The wearable market takes on pace – especially in the healthcare and medical devices space. Opportunities to improve health through “always on” diagnosis, constant monitoring of health indicators for preventive or therapeutic reasons with possibilities of instant alarming the patient, doctors or family and friends, and even direct therapeutic features are just too promising. Experts predict a multi-billion USD market to become reality in the upcoming years. Medical wearables can be basically grouped into two major categories: devices used in diagnostics and devices used in medical treatments.
1. Wearables supporting health monitoring and rehabilitation
Wearables supporting health monitoring and rehabilitation are already wide-spread: bio-sensors are able to track heart beats (ECG), stress through skin reactions (electrodermal activity), brain activities (EEG), respiration, sleep quality, body temperature, steps, calory burn, plunges – you name it. This can be done through wrist bands, watches, smart glasses, plasters, smart tattoos, or devices through devices you can wear around your waist or torso. Intelligent textiles like smart suits or even smart bras might also become serious business in the near future – who knows?
One big bet the big players are keen to win is around wearables that are able to facilitate glocuse monitoring through minimal or non-invasive wearables that leverage electricity or ultra-sounds. Some insiders say Google invests billion USD in research in glucose monitoring, and also Apple as well as the big medical device players are in the game as well. The market would be massive not only because of the growing number of diabetes patients, but also as this might lower the barrier to use these devices as soon as they might become affordable, so that the use case could broaden up for diets as well.
Bio-sensors a bit apart from what you would classically associated with wearables – but too fascinating not to mention here – are self-implantable devices that work under the skin and smart pills that contain technology to monitor glucose or heart rates at high precision.
Opportunities for Collaborative Care
All these diagnostics wearables can improve remote monitoring and home healthcare, but what is even more, they also enable to include friends and family to support therapies – when this is wished by the patient. For example, they can be alerted in real time on health risk before the patient status gets critical. Or, they can participate in a more healthy life style of the patient through gamification elements. As the data can be aggregated and anonymized with in-memory technology, there are new opportunities for collaborative research between life sciences companies, clinicians and other researchers enabling multi-disciplinary approaches for personalized as well as evidence-based medicine.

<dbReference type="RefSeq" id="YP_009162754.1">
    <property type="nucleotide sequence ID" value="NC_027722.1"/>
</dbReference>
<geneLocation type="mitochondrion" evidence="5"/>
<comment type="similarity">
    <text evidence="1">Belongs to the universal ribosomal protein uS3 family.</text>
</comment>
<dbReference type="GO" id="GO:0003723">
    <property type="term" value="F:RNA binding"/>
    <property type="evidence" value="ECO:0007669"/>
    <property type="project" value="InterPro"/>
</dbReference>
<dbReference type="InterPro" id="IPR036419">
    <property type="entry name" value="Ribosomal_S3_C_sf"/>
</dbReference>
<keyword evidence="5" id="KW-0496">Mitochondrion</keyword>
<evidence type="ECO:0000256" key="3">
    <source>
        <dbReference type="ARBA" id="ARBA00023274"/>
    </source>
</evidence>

2. Wearables supporting therapies and physicians
The second big part of medical wearables is around therapies and supporting physicians. This covers many traditional medical devices like pacemakers, voice modulators, and others. More recent example that are prominently present in the media are smart glasses supporting physicians during appointments with patients as well as during and after surgeries. Where will the future head to? I found one interesting blog that lists new ideas like wearables that are able to deliver acupressure to reduce pain, influence eye pressure, affect blood circulation micro and needle patches for acupuncture or drug delivery. There might be also opportunities to power up such new medical devices with solutions from SAP, e.g. mobile solutions in order to create tailored apps, or in-memory-technology in order to analyze data generated from the devices.
Which wearable medical device will be the next big breakthrough? This will heavily depend on their reliability, efficacy and acceptance by authorities, physicians and patients.
Would you like to read more about this? In this case, check out the following two blogs as well:
- Making Medical Wearables Work: Top 3 Traits to Keep in Mind
- Will Wearable Medical Devices Break Through? – Talking about Broad Acceptance and Privacy
What do you think about the issues discussed here? Continue the conversation in the comments below and on Twitter @SAP_Healthcare!